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Located at 48°08' 22°12', 151.0 miles ENE of Budapest. Map photo overview in 1998. photo of restored and fenced area in 2001. disappeared gravestone. Memorial Gemzse resident killed in the World Wars. The 1770 census notes Jews in the small community of Gemzse were farmers on small plots of land. They belonged to the Orthodox congregation of Mandok. In 1941 the men were taken for forced labor. Three years later, the elderly, women, and children were transported to the ghetto in wagons and then to their deaths. A plaque in the village square in front of the wooden bell tower refers to our "heroic war dead" and includes some Jews, but omits other Jewish men from Gemzse who died in work battalions (munkaszolgalat) for the Hungarian army, doing manual labor with very little food or clothing.[February 2009]

 

Cemetery: Located on the main road, about 1 km south of the town center in Szabolcs County, Hungary, 10 km from Kisvarda. Present total town population is under 1,000 with no Jews.

The village has a mayor, who at the time of the visit was the proprietor of the espresso bar. The village government takes responsibility for keeping the unlandmarked cemetery clean, aided by donations from foreign Jews. The village itself dates at least from the 1300s. The earliest known Jewish community dates from the 1770 census. Jews settled here in the 1700s as small farmers, due to land grants from the government. In the 1800s, about 20% of the village population was Jewish. A large proportion of the population was killed in the Holocaust; and most of the survivors moved to larger cities. The last Jewish inhabitant died around 1970. Jewish population was 79 in 1930. The last known Jewish burial in this Orthodox cemetery 2 km from the community that used it was 1941.

The one-acre rural cemetery on flat land is located on the main road going south from Gemzse towards Nyirmada, about 1 km south of the center of the town. It is across the street from a much larger Christian cemetery and part open to all. A continuous masonry wall and fence with a gate that locks surrounds the site. A new fence was installed about 2001. The cemetery was cleaned up. 1 to 20 stones are visible in original location. 50% - 75% are toppled or broken. Vegetation and water drainage are not a problem. The oldest known gravestone in the cemetery dates from the 1870s. The granite and limestone tombstones and memorial markers are finely smoothed and inscribed stones with traces of painting on their surfaces. Inscriptions on tombstones are in Hebrew.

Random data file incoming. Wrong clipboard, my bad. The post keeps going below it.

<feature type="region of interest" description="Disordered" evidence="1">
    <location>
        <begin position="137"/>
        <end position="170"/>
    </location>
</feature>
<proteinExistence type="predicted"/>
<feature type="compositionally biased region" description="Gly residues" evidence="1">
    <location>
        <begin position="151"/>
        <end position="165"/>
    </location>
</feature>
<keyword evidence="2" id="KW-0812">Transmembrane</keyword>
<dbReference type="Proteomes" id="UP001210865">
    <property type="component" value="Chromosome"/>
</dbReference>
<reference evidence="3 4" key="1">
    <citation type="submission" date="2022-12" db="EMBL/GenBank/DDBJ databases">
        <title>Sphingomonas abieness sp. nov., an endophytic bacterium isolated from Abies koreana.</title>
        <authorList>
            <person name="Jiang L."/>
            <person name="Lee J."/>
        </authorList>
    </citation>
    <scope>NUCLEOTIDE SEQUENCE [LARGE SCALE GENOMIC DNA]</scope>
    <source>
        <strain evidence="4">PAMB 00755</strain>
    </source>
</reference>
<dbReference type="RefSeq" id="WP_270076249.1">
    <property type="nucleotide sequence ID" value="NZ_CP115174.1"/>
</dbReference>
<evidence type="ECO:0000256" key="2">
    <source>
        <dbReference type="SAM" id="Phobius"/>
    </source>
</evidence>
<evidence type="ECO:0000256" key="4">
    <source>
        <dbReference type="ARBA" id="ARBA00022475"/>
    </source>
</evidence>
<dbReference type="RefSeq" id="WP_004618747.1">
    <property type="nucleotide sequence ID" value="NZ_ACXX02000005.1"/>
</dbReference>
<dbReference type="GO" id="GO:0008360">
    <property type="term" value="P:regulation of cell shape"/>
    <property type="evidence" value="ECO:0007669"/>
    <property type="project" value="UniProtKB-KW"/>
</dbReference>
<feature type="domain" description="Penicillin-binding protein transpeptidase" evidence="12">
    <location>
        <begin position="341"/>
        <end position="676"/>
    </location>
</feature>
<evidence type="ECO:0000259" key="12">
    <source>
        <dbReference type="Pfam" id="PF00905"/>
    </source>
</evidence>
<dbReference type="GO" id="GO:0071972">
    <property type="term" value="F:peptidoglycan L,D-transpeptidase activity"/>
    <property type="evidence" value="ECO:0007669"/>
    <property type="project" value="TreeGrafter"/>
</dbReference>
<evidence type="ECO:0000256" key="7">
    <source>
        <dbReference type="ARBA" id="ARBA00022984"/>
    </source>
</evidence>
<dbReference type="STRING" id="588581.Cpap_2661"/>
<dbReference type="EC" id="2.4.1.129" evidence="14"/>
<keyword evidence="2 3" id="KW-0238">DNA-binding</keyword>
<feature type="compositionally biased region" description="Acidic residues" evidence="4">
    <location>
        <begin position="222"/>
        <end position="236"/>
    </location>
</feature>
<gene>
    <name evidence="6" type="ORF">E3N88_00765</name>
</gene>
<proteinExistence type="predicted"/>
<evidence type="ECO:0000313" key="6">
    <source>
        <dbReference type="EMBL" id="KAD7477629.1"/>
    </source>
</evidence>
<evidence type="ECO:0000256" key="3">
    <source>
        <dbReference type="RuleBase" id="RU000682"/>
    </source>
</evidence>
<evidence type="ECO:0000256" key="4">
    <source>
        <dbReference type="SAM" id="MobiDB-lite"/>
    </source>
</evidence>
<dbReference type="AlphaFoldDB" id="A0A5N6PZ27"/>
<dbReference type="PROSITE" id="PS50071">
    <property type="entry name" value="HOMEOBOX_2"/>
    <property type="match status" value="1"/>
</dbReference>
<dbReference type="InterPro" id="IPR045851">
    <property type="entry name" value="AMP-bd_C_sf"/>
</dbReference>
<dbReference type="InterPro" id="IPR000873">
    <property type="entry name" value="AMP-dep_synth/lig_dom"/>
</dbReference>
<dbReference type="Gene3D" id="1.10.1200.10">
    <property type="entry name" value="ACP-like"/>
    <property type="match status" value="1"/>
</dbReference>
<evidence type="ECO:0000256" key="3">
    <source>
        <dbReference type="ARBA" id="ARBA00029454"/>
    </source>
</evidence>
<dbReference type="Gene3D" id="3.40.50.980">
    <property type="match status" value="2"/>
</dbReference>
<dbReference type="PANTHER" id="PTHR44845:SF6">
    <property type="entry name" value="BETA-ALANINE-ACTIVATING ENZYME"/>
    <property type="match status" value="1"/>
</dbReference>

The national Jewish community owns the cemetery property is now used for Jewish cemetery use only. Adjacent properties are agricultural. Compared to 1939, the cemetery boundaries enclose the same area. The cemetery is visited rarely by private visitors (Jewish or non-Jewish.)

The cemetery was vandalized frequently between 1981 and 1991. Jewish individuals abroad re-erected stones and fixed the wall about 2001. Current care is occasional clearing or cleaning by authorities. Within the limits of the cemetery is a well. Weather erosion and security are serious threats. Pollution, vegetation, and vandalism are moderate threats.

Peter Spiro, This e-mail address is being protected from spambots. You need JavaScript enabled to view it completed this survey on 9 September 2002. He visited in July 2001. Photographs of this cemetery can be found at http://ca.geocities.com/spirope/kisphotos.htm [September 2002]

Last Updated on Monday, 09 March 2009 21:12
 
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